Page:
This paper focuses on only one cultural context outside of the West, that is to say, China. In order to justify the model to be completely an intercultural one, research in other cultural contexts is necessary.

Abstract

This study provides a comprehensive framework of adaptation in triadic business relationship settings in the service sector. The framework is based on the industrial network approach (see, e.g., Axelsson & Easton, 1992; Håkansson & Snehota, 1995a). The study describes how adaptations initiate, how they progress, and what the outcomes of these adaptations are. Furthermore, the framework takes into account how adaptations spread in triadic relationship settings. The empirical context is corporate travel management, which is a chain of activities where an industrial enterprise, and its preferred travel agency and service supplier partners combine their resources. The scientific philosophy, on which the knowledge creation is based, is realist ontology. Epistemologically, the study relies on constructionist processes and interpretation. Case studies with in-depth interviews are the main source of data.

Abstract

Companies inevitably interact and entrench in complex organic systems of business relationships with other. These business networks are not objectively defined, instead they are shaped by the subjective perception of actors. This inherent subjectivity is associated with the notion of network pictures, that is, a research tool that researchers or managers can use to grasp practitioner theories. In this chapter, we discuss how the importance of identifying these theories results mainly from underlying principles of sense-making theory, as well as from the idea around performativity. Drawing on these theoretical groundings, this chapter has two objectives: to explore how practitioners actually perceive their business surroundings and to assess the extent of overlapping between (IMP Group) academic theories and practitioner theories. To achieve these objectives, the researchers use a dimensional network pictures model previously developed in the literature to analyze the network pictures of 49 top-level managers across 17 companies from two very distinct contexts or networks: a product-based network and a project-based network. Among other practices, findings illustrate how practitioners tend to simplify what is going on in their complex surroundings, to personalize their relationships with those surroundings, and to think in a stereotyped way. Moreover, the juxtaposition between the captured practitioner theories and academic (IMP Group) theories show that these are not always overlapping, and are in some cases quite the opposite. This research contributes to the ongoing discussion of the importance of grasping actors’ views of the world, arguing that sense-making theory and the notion of performativity are the two main conceptual drivers justifying the urgency in making those views more visible. This research also adds to the research on the impact and suitability of IMP Group theories on managerial thinking and practice. Finally, this research reinforces the current call for further practice-based research in business network contexts.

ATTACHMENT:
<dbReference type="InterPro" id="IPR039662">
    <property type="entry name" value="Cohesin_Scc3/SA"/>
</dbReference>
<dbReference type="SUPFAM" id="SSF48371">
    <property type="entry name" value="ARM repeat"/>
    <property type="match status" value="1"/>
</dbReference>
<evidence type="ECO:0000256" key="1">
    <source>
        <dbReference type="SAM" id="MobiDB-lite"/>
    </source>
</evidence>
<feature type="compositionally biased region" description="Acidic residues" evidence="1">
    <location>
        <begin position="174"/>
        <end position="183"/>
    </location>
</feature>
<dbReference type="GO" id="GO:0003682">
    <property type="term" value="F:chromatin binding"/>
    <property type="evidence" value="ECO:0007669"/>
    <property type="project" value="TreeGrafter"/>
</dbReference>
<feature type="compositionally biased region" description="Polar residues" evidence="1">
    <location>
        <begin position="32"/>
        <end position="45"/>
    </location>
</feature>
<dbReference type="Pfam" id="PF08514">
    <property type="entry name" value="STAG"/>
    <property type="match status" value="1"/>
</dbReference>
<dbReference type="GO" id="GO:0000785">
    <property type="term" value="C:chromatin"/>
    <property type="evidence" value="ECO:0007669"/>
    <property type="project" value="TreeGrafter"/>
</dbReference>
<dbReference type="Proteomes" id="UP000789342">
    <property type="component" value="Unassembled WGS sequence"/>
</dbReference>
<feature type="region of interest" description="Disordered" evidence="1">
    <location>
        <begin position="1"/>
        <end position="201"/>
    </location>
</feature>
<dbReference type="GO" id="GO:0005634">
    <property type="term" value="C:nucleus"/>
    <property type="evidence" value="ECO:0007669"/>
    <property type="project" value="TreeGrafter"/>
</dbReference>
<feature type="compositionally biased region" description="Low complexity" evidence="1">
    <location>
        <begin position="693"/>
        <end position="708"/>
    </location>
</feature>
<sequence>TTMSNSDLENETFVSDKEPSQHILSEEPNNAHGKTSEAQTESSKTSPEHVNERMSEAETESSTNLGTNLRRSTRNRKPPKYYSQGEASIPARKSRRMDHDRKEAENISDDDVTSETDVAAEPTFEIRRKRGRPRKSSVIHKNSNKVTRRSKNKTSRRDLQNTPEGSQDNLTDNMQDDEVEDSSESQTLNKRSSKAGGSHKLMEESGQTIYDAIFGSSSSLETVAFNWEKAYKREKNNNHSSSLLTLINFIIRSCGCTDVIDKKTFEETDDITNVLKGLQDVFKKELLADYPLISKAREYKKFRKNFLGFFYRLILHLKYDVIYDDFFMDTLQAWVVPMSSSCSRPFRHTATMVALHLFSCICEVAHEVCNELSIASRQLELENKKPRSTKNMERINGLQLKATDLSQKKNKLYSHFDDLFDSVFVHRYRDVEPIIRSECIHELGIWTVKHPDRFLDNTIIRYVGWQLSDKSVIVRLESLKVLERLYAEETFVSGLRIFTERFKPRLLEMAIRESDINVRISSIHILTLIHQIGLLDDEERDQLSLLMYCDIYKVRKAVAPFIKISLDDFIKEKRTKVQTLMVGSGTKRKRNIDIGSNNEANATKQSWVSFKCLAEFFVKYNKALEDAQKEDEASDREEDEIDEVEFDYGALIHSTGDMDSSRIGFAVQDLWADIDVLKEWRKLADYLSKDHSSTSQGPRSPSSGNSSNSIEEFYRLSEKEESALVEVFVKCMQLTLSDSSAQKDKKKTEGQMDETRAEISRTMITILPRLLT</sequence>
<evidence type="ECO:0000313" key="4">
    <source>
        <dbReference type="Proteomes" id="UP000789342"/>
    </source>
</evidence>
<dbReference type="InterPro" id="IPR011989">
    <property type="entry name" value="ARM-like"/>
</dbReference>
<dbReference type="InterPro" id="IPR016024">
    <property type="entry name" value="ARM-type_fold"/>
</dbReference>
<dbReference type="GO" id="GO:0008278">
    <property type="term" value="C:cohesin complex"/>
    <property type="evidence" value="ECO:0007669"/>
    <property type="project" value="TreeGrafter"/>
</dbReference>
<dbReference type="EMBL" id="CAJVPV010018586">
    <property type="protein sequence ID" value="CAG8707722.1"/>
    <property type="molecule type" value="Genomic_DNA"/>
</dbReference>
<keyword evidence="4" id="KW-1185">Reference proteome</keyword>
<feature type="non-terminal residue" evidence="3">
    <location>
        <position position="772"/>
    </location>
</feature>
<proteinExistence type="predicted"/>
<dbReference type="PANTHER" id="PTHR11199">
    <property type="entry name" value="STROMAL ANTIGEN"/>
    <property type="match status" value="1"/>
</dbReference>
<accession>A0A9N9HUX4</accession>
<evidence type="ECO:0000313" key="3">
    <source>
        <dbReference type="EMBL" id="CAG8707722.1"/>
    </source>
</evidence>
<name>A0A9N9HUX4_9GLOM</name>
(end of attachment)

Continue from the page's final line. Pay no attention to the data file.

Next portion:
DOI
10.1108/S1069-0964(2013)20
Publication date
2014-08-16
Book series
Advances in Business Marketing and Purchasing
Series copyright holder
Emerald Publishing Limited
ISBN
978-1-78190-858-7
Book series ISSN
1069-0964